//so much the better

aslanI was recently interviewed by my friend and fellow writer, Eli. He asked an excellent question about Christianity and mythology, and I gave a response – but the response was too short. That day I was asked to expound on the subject.

SO HERE I AM, EXPOUNDING

Many modern Christians are afraid. They’re afraid of anything that hints at opposition to their faith. While modern college campuses build ‘safe spaces’ to keep the students from verbal injury, modern Christians build ‘safe spaces’ to keep themselves and their children from anything that doesn’t agree with their beliefs. As commentators will tell you, this mentality of ‘safety’ does nothing to build up strength – rather, it weakens, as those seeking ‘safety’ will never learn to defend themselves. It wasn’t until recently, when I marathoned the Harry Potter movies for the first time, that it clicked. (Note: Magic and the Bible is a subject for another blog post, to happen soonish.)

When we act as though Christianity is weak, we portray a belief that God cannot defend himself. Charles Spurgeon said, “The Word of God is like a lion. You don’t have to defend a lion. All you have to do is let the lion loose, and the lion will defend itself.” Except we often fail to treat the truth as a lion, we treat it as a fragile house pet that will die if the temperature changes.

We are told to beware of false doctrines and false teachers. ‘Beware of.’ Be aware of. We aren’t told to scream when we see them and run the other way.

NOW, DON’T GET ME WRONG

There are things we as Christians simply shouldn’t indulge in, and this may vary person to person. We’re to appropriate – not accept. (Right and wrong do not vary, but things cause others to stumble that don’t affect others in the slightest.) This is where the conscience kicks in. For instance, I stopped watching Supernatural around season 8 because I couldn’t stomach the theology anymore. I could handle the skewing of heaven, hell, angels, and demons (most of the time) – but once they brought ‘God’ into the show, I was out. Watching God get blasphemed and treated like a fictional character no better than everyone else? Excuse me, I’m not fine with that. (This wasn’t easy, by the way. I was as attached to Sam and Dean and Cas as anyone.)

WHAT I’M SAYING IS…

Christianity has always been a faith that appropriates – or rather, redeems. I’m currently re-reading Esther DeWaal’s book, The Celtic Way of Prayer: Recovering the Religious Imagination. In the book, she describes in detail how Christianity affected the Celtic way of life, and how they accepted and absorbed their newfound faith into their old beliefs. Christianity, like a divine virus, took over paganism and appropriated it. They wrote new lyrics for old songs. They changed the words to pagan rhymes and suddenly, they went from pagan chants to God-filled blessings. Christianity does not destroy, it heals.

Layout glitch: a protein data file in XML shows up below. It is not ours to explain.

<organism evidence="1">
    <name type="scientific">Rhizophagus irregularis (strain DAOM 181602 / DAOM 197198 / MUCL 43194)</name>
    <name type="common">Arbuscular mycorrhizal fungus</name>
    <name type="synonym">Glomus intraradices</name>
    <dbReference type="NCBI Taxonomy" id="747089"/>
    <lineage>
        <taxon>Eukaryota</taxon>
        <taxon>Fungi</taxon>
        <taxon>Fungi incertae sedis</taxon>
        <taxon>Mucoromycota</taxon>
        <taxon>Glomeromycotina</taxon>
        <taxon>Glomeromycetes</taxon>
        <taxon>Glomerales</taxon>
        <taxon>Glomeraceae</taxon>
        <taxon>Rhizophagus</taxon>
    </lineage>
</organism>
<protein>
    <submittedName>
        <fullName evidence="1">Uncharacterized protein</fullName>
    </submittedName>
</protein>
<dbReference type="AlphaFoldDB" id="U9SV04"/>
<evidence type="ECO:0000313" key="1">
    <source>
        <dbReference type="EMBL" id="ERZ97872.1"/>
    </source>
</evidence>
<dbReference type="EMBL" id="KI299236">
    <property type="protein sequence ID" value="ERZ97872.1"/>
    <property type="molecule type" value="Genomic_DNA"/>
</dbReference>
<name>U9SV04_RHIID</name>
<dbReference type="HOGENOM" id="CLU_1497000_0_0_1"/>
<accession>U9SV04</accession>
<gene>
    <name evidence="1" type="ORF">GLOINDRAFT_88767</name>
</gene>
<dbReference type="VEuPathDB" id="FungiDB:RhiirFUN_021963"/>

C. S. Lewis knew this better than anyone. As the most inspiring author I’ve ever read, and the one I continue to love the most, Lewis did not cower in the face of mythology or different theologies. Rather he accepted them for what they were – stories rife with equal falsehood and beautiful truths – and he used them to further God’s glory. He was heavily inspired by the beauty of them – and who couldn’t be? He straightened his shoulders, faced them, and said, “You’re beautiful, but much of you is false, and I’m going to change that.” And so we see mythological creatures filling his novels. We see him giving new twists to Greek myths – and as a result, we have some of the most inspiring, gorgeous, God-filled books ever written. I recently listened to a series of lectures on C. S. Lewis (presented by Hillsdale College) and in the Cosmology lecture (my favorite in the whole series), the professor said that if Lewis found truth in paganism, then, “…So much the better for paganism, not so much the worse for Christianity.”

We’re to find dark places and shine light into them. Not hide from dark places, not enter dark places; but to seek out and redeem for heaven. We’re to be salt and light, to flavor and shine – and while you can’t be salt and light until you’re salty and lit (as my mother would say), once you are salty and lit, you have no excuse. Running away or hiding in supposed safety – God doesn’t call us to this.

HE CALLS US TO WALK WITH THE LION, TO TURN IT LOOSE AND WATCH IT DEFEND ITSELF, AND THOSE WHO WALK WITH LIONS HAVE NOTHING TO FEAR.

 

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///principled fiction, that difficult creature

“Have you written a blog post on how your Christian principles affect your writing?”

Well, I hadn’t, but now I have. It’s a broad subject I want to condense a bit, so I’m going to use bullet points to touch on the most important aspects.